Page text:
The right approach can give you the competitive edge
Text: Mandy Schroder
We all work hard at our riding, often with the goal of competing. However, while we may be focussing lots of energy on schooling at home, we don’t always prepare for facing the show ring.
Many of us dedicate hours to honing our skills and readying our horses to compete, then on the big day realise that we haven’t prepared ourselves mentally and our nerves ruin the ride. What most of us need to remember is that bravery is not about never knowing or feeling fear; it is simply feeling afraid and having the determination to carry on anyway.
Break it down
For most of us fear can be broken down into a number of factors:
- Fear of failure
- Fear of ridicule or embarrassment
- Fear of not being in control of the situation
The good news is that there are steps that can be taken to help manage your fear, and like most things in life success breeds success. A positive cycle can be developed where every small triumph you have fuels your confidence, which helps you reach your next goal.
Preparation is key to confidence. Being ready before the show will leave you with fewer things to worry about, so you can focus on your ride. Some activities can start weeks in advance, like learning your dressage test by heart in case your caller doesn’t arrive, while others may be done the night before. Here are some handy tips:
- Have a show list and check that everything on it is packed the night before. Not only will your mom be your new best friend (no shouting matches in the morning), but you don’t have to panic about running late or forgetting something. Nothing is more unsettling than getting to the show only to realise you don’t have something that is vitally important. Also, leave enough time so that unexpected delays like a roadblock on the highway won’t ruin your show.
- Have a plan in mind of what you need to do and when it needs to be done. Try to arrive at the show at least an hour before your riding time so your horse has time to relax while you get everything ready and check that classes aren’t running early or late.
- Surround yourself with a support team. Ideally they should be positive people, who calmly help you stay focussed, and they should also be aware of what needs to be done at a show. Normally your instructor is best for this – as much as you love your friends, they won’t be much help if they are not horsey, and panic more than you do!
- Work with what you and your horse are good at. On the day, don’t try to fix what you can’t already do. It will only put pressure on your horse and make you lack confidence.
- Go to more shows, even if it is just as a spectator. Get to know the venues, the vibe and the people. With exposure comes more confidence because you’ll learn what to expect when you get there. Better yet, volunteer as a helper at events. This will give you a real inside knowledge of how it all works!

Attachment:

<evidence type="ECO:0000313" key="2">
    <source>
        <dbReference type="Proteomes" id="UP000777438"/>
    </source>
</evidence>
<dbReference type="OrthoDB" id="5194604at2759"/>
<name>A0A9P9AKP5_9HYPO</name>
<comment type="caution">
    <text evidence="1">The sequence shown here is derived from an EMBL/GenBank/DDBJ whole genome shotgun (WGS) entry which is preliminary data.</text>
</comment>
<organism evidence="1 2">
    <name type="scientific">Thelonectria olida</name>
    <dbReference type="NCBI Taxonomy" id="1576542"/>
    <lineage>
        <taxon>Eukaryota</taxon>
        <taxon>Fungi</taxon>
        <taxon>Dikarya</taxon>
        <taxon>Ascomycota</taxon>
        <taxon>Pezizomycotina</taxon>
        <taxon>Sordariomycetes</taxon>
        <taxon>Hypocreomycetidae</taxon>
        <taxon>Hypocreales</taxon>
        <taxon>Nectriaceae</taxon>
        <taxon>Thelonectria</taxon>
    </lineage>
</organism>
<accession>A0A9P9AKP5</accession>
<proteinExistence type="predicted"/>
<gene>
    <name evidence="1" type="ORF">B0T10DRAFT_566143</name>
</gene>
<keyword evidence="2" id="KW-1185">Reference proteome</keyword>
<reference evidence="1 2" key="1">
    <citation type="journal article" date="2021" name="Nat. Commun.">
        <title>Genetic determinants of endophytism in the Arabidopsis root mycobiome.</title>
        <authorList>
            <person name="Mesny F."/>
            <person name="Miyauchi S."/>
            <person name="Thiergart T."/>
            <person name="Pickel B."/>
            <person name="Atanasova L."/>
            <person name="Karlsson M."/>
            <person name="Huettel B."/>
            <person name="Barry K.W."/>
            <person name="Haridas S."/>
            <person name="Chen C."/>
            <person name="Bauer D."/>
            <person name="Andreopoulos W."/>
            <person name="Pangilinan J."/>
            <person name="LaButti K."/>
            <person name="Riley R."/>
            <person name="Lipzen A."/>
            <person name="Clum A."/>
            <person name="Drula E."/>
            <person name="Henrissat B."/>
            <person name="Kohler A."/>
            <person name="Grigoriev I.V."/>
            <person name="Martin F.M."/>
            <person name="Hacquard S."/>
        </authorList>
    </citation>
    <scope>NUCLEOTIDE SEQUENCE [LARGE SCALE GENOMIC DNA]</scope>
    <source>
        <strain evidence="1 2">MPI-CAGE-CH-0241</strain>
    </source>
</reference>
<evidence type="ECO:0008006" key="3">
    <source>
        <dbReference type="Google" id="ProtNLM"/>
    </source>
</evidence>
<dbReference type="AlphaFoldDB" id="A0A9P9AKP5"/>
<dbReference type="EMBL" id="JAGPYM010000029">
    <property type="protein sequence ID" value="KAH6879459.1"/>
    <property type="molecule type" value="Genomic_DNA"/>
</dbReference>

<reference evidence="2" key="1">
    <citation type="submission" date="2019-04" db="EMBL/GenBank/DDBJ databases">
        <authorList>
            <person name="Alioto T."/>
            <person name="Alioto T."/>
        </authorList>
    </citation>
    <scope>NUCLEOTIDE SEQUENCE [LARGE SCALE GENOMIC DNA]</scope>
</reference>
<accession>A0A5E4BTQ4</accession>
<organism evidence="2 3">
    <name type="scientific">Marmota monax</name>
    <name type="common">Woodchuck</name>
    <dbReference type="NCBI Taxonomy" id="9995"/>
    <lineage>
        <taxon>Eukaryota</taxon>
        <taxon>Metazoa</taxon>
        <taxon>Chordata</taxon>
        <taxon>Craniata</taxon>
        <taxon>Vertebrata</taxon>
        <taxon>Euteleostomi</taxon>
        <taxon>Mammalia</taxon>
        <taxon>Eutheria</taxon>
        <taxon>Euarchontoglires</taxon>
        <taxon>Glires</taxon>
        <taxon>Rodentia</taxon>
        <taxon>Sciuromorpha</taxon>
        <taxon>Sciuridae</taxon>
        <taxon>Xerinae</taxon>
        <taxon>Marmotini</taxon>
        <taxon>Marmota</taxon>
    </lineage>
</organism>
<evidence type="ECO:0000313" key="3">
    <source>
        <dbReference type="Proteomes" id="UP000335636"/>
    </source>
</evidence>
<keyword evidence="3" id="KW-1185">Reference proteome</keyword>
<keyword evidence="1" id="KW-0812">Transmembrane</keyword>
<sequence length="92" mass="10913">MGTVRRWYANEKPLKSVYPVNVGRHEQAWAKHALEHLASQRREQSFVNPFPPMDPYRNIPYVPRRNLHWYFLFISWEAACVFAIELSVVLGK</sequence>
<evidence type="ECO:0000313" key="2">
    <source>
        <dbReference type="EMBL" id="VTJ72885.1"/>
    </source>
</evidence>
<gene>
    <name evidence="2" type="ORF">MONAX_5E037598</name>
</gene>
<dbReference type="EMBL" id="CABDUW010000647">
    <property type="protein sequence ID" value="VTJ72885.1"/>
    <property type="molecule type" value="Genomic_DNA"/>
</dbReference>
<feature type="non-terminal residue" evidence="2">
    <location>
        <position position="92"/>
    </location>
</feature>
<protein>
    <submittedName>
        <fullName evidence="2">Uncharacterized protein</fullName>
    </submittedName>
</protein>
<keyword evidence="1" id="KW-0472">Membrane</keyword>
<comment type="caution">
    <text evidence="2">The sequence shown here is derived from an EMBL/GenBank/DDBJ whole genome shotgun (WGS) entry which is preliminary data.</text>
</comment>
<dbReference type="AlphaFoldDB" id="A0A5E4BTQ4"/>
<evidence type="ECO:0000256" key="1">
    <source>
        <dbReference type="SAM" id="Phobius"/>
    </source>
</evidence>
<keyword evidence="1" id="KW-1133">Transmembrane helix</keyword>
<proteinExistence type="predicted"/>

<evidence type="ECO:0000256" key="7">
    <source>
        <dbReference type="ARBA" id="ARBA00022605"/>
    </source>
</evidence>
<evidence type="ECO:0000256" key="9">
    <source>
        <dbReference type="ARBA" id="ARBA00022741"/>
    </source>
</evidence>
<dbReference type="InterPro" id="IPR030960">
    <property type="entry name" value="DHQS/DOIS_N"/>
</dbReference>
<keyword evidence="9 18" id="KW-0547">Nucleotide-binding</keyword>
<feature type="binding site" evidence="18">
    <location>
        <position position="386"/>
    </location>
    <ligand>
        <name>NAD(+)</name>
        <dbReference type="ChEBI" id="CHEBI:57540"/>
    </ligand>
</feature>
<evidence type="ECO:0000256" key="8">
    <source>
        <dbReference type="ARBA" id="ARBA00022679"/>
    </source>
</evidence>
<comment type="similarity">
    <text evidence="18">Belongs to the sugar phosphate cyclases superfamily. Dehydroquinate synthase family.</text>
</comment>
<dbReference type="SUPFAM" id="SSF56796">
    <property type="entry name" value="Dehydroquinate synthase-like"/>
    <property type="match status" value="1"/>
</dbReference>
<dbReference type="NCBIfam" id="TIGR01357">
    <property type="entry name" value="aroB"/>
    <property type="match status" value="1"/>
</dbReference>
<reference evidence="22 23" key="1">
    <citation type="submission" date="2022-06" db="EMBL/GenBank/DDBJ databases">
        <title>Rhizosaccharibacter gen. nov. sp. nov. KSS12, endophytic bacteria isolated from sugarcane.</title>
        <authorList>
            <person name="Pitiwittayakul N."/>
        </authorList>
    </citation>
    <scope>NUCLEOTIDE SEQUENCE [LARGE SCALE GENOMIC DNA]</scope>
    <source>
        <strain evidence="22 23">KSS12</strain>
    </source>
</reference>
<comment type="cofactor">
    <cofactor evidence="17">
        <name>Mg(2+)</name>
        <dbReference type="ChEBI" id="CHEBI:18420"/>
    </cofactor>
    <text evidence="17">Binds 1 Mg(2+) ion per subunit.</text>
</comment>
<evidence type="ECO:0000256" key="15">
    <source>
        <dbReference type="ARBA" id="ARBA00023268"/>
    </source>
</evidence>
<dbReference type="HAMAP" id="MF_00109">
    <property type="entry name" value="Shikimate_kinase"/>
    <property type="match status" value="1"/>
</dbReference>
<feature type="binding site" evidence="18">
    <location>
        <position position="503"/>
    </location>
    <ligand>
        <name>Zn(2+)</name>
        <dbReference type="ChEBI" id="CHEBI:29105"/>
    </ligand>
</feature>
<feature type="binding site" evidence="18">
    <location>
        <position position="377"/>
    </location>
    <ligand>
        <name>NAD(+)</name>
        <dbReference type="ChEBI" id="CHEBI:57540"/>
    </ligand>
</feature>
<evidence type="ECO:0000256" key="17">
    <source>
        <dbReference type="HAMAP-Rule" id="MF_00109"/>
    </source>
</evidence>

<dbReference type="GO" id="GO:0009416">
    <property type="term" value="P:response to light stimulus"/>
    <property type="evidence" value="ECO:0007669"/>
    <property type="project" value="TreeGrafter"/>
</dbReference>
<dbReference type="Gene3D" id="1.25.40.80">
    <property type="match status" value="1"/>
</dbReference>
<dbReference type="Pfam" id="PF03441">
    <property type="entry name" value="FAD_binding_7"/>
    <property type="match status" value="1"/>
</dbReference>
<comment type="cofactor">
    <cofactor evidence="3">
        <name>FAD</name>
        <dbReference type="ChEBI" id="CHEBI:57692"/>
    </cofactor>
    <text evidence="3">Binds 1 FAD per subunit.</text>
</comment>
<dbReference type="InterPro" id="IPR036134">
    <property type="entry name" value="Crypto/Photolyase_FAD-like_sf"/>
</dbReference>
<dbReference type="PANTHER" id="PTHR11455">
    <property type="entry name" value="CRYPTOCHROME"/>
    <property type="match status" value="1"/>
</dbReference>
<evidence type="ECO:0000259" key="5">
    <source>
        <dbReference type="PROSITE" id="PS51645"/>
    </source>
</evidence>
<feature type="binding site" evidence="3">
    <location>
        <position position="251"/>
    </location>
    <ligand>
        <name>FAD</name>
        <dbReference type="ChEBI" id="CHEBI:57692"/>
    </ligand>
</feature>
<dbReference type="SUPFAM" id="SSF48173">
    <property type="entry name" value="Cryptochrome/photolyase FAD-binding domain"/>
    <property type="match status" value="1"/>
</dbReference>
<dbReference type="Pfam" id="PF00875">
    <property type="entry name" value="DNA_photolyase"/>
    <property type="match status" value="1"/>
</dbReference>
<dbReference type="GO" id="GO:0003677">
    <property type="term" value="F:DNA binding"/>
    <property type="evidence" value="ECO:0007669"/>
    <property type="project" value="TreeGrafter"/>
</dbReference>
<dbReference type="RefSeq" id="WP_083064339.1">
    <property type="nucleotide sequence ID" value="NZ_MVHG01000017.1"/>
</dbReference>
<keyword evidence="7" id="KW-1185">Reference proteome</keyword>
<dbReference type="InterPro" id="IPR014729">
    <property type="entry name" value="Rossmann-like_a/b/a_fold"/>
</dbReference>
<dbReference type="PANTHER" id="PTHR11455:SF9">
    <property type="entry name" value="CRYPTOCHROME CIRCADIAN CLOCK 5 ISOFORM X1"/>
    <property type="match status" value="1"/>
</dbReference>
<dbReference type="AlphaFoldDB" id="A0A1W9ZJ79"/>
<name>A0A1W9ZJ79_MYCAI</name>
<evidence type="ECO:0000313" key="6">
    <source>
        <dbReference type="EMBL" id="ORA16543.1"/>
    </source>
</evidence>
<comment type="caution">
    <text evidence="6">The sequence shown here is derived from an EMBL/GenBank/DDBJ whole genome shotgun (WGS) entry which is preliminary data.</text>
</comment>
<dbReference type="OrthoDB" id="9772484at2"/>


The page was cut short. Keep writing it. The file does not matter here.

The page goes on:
- Finally, accept that things may not go according to plan – it’s not the end of the world. If things go wrong, don’t panic; keep calm and keep going. Everyone at some point in their career has had an embarrassing moment. Look at the top Olympic riders – even they fall off from time to time! Their success comes from looking forward, picking themselves up and carrying on.
Practice makes perfect
Believe it or not, we can train our bodies to react a certain way out of habit – that point where your body naturally does something without you having to think about it and riding becomes instinctive.
Practise riding the perfect test or jumping the perfect round in your mind. Feel it, see it, even hear the comments from your friends complimenting you on your ride. Your body doesn’t know that the image isn’t real. If you practise often enough, your body accepts this as normal and it becomes a more realistic expectation.
Release the tension!
Think about what makes you tense and become aware of what changes in your body. Do you get stiff in your neck, jaw or arms? Does your breathing become shallow and quick? Do you lean forward? As you become aware of your body’s response, you can start to control it. Consciously correct your body, your breathing and your seat. The more you deal with the response to the stress and ease it, the better the body’s recovery is.
Many believe that what we think about will ultimately become reality, so focus on what can go well. Instead of thinking, “I always fall off at that jump”, think “I’ve worked really hard and my horse now clears that jump”. Make positive thinking a habit!
If you struggle to deepen and slow down your breathing – especially if you tend to hold your breath when you ride – then hum a song. You can’t hum with no breath! The song forces you to breathe at regular intervals.
Change your vocabulary. Instead of using the word ‘nervous’ which has such negative connotations, replace it with the word ‘excited’ – it really helps.
Ride one step at a time, and stay focused on the present. Don’t invent the problems; the ‘what if’s’ and ‘maybes’ don’t matter.
We all like to think that we are in control all of the time and in doing so we miss a lot of fun and new experiences. Trust in your training, believe in what your trainer tells you, and most of all love and trust the relationship with your horse.